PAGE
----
The Clan MacLellan treasurer, Nancy Sears, was this year's guest speaker. Because the men in the Lambuth family were usually the focus of the annual event, Nancy's theme for her presentation was highlighting the work of Mary Isabella. Through her genealogy research, Nancy learned that Mary Isabella is her great-grandmother's sister, daughters of William Gordon McClellan and their great-granddaughters of Robert and Nicholas (Gordon) McClellan, who came from Kirkcudbright, Scotland in 1774.

It has been said that all mission work for girls and women of the Southern Methodist church owes its beginning to Mary Isabella. Using her teaching skills, she opened her first school in 1856. Letters written by her husband to the New Orleans Advocate editor describe their lives as missionaries in china and Japan. In 1886 they were transferred from China to Japan in order to assist in opening a mission there. After her husband's death, she continued her work in Japan, opening the Lambuth Bible and Training School. Their children were educated in the United States and continued the work of their parents. One became a Methodist Bishop, another became an educator at the Japanese Military Academy, and their daughter married a medical missionary. In addition, several of Mary Isabella's siblings went to Japan and China.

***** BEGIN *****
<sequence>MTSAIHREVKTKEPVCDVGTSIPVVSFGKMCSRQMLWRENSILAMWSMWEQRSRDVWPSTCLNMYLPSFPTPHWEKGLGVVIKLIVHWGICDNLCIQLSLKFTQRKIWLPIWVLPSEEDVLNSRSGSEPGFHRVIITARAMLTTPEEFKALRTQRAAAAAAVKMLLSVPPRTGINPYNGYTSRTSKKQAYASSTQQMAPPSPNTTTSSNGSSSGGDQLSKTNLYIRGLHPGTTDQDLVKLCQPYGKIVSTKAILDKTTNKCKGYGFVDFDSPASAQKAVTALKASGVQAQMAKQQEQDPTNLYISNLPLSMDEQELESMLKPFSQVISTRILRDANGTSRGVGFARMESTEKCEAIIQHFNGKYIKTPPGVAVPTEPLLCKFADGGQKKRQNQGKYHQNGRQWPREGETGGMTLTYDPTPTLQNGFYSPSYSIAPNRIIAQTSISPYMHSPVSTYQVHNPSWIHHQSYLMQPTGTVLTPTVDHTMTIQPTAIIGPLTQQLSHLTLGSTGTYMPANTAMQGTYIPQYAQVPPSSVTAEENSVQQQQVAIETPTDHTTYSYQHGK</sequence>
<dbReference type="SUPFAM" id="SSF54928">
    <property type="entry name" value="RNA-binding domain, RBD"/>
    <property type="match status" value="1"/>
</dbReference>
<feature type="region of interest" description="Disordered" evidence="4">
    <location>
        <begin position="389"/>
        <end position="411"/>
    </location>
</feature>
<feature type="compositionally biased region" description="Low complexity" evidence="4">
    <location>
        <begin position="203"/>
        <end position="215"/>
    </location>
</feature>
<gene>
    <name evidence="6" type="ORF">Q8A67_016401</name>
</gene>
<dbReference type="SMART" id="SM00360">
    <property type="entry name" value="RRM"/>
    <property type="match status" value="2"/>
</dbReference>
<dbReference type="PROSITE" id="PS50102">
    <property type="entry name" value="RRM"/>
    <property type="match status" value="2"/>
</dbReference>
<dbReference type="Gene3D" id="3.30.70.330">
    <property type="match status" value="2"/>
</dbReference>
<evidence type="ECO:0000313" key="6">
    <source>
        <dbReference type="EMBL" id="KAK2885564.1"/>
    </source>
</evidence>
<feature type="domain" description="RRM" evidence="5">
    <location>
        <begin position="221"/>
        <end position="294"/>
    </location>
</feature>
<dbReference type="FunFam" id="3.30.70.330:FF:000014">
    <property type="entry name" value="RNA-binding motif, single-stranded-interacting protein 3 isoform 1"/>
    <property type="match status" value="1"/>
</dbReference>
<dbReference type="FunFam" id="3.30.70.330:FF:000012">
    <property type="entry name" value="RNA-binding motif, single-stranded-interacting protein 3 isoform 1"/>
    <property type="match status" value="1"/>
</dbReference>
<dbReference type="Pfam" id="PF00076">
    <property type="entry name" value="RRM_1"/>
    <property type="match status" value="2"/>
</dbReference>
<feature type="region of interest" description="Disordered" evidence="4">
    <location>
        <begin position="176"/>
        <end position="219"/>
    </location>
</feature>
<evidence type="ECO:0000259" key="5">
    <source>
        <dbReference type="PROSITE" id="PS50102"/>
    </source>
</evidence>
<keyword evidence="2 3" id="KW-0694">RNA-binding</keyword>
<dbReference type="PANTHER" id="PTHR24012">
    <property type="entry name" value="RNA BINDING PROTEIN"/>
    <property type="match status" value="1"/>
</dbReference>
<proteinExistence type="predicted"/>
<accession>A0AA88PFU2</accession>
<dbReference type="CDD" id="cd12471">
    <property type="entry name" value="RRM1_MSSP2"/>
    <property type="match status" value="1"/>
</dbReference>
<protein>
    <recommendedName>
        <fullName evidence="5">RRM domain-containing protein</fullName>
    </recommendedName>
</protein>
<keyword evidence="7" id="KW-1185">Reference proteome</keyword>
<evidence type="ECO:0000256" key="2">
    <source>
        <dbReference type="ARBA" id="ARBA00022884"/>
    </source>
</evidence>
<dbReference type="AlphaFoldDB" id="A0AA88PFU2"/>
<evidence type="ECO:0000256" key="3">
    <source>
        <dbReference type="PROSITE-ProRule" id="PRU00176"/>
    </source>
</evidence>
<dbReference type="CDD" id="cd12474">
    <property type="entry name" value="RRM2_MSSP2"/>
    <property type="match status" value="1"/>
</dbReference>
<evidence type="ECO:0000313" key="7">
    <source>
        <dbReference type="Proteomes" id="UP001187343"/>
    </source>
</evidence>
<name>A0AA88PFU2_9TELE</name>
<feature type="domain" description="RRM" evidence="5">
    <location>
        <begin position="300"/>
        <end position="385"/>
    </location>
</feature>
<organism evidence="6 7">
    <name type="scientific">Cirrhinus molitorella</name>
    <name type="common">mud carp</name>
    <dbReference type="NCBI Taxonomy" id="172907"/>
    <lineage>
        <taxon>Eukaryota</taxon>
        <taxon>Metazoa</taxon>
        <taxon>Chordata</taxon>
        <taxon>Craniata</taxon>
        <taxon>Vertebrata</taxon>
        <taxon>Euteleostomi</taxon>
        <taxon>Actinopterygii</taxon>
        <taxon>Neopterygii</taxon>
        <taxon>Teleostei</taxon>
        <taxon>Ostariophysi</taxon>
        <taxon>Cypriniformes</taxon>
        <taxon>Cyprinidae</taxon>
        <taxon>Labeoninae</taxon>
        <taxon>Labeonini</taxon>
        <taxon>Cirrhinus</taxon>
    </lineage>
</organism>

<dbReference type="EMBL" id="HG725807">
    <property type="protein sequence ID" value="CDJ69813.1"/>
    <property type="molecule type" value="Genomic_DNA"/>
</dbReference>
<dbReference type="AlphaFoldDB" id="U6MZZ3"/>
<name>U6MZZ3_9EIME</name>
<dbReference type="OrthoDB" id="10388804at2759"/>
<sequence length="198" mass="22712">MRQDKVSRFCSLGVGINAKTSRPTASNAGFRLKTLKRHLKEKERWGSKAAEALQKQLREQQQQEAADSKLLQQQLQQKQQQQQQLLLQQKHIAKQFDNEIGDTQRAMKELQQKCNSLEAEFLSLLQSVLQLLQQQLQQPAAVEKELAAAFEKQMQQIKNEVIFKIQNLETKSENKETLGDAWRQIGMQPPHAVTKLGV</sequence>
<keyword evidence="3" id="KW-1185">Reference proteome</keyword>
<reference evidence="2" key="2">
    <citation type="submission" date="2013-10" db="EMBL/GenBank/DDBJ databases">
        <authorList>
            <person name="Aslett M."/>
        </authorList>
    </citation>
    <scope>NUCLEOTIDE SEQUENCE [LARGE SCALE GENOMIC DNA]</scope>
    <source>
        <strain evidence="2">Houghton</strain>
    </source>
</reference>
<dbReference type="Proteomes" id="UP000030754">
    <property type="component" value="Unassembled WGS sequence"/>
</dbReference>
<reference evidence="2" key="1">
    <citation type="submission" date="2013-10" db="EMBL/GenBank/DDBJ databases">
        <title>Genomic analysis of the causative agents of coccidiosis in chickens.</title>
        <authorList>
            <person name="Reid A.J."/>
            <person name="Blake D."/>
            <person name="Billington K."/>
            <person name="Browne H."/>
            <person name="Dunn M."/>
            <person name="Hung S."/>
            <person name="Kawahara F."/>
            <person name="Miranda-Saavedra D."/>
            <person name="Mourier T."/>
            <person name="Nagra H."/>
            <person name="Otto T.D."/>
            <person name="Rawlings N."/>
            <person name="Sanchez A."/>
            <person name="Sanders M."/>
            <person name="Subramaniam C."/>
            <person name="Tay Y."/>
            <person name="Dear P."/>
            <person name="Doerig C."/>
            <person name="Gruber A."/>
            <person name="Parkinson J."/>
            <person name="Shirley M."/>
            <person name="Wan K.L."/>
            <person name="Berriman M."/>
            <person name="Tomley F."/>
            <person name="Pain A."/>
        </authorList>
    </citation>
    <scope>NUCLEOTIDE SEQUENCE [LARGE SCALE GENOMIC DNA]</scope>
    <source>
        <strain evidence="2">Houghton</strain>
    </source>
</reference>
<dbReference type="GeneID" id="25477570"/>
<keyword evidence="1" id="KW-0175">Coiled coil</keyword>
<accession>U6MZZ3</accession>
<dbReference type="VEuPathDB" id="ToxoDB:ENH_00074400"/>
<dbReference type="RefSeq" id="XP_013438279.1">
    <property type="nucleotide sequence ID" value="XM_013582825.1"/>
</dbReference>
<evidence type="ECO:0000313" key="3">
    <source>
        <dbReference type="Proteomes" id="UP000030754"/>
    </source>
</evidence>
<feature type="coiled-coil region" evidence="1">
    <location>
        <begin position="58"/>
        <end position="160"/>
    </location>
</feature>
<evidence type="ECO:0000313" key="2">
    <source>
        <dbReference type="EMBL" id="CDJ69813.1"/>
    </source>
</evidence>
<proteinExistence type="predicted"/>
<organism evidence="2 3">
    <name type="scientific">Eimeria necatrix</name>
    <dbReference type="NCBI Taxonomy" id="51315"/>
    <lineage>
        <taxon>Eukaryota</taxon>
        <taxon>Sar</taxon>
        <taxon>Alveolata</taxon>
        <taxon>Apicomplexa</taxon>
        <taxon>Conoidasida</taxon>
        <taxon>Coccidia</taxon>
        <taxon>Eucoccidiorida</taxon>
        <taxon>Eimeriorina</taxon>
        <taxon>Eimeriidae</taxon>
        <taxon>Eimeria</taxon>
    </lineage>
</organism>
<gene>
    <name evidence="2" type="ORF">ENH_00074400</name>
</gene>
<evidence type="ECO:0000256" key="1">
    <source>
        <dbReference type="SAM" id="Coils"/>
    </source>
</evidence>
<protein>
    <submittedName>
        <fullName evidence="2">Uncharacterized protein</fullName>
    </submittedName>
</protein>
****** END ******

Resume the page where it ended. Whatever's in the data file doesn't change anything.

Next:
During her presentation, Nancy gave information about the Clan. One of the organizers of the event is Kathryn McLellan Clark, a distant cousin of Clan MacLellan co-founder Crawford McLellan. Another McLellan who often attends the event is Elma Heffner, a third cousin of Crawford, who is mentioned in Think On, Volume 11, Number 1, "Perhaps the first impetus (to founding Clan MacLellan) came when Crawford's cousin, Elma Heffner, asked him to organize a reunion of their mutual ancestor, great-great-grandfather William McLellan. About 200 descendants met in Mississippi in 1976 with Crawford serving as president for five years."

Eric Montgomery, founder of the Ulster-American Folk Park in Omagh and a former Government Press officer at Stormont, has died after a short illness. He was 87 years old.

The son of a Methodist minister from Moy, County Tyrone, Ireland, he worked as a journalist on the Impartial Reporter before the Second World War and later joined the Guards Armoured Division. He joined the civil service at Stormont in 1950. He served under four Prime Ministers and later, until his retirement in 1976, with the Direct Rule Administration at Stormont.

Mr. Montgomery took a very keep interest in the Ulster-Scots emigration to North America and in 1967 he was inspirational in setting up the Ulster-American Folk Park outside Omagh. He received a military MBE and in 1991 the QBE. He was the founder of the Frontier Culture Museum at Staunton, Virginia.
He is survived by his wife, Joan, and their son, Nigel.